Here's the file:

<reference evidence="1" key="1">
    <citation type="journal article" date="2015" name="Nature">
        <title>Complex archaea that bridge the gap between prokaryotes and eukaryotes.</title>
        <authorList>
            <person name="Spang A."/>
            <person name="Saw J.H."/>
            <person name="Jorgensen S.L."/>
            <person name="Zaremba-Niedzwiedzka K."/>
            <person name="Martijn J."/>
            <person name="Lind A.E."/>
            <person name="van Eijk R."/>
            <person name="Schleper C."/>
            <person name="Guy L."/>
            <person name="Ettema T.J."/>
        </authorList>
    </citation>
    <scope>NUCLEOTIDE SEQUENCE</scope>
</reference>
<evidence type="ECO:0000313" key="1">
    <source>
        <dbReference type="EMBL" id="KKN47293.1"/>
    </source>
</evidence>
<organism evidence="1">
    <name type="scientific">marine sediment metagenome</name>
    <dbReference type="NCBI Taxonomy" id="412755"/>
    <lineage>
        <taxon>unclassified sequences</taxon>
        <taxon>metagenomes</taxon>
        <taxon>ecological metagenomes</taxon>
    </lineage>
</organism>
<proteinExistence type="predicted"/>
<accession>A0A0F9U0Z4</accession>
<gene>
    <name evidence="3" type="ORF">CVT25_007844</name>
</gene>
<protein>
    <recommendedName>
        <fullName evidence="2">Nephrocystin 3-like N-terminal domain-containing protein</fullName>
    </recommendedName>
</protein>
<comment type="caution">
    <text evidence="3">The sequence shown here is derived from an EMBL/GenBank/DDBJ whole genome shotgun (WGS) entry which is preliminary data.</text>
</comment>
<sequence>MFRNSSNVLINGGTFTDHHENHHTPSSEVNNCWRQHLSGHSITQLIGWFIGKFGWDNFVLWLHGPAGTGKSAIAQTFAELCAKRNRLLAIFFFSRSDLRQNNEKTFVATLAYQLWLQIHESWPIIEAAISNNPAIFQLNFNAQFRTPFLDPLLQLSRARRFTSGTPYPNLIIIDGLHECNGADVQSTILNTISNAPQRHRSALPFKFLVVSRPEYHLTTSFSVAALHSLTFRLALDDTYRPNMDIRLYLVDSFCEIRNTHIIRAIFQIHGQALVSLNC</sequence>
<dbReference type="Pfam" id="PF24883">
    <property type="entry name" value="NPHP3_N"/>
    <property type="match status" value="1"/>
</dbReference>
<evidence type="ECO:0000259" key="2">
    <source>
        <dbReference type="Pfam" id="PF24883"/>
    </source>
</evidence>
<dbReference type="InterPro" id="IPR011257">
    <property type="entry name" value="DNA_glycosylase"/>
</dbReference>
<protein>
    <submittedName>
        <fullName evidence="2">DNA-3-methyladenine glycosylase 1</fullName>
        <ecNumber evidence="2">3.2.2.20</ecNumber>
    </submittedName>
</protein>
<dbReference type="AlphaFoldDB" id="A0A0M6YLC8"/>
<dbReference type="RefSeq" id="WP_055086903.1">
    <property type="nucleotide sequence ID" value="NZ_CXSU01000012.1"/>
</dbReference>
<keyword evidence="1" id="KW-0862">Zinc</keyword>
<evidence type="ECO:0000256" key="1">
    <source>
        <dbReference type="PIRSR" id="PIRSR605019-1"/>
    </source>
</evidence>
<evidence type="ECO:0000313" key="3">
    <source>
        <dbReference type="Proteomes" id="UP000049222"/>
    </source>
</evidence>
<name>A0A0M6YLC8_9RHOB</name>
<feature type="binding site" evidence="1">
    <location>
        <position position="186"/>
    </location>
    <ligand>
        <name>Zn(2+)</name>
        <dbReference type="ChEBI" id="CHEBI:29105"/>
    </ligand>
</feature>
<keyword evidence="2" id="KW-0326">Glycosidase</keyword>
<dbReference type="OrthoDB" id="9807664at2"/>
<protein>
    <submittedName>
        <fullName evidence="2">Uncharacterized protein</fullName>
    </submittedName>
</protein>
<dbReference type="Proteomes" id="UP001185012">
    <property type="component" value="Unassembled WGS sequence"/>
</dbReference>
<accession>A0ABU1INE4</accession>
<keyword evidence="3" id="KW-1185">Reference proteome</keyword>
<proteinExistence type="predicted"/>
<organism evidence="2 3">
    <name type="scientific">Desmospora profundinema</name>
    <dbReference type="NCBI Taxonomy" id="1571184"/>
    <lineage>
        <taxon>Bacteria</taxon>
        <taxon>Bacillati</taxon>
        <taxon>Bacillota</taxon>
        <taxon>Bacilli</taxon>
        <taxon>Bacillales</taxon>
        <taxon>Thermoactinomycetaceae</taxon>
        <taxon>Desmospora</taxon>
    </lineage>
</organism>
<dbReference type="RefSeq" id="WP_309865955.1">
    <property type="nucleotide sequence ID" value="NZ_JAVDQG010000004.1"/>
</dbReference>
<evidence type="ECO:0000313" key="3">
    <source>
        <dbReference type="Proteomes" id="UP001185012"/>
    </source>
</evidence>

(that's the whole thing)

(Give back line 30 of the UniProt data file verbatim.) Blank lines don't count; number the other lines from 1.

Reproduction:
        <taxon>ecological metagenomes</taxon>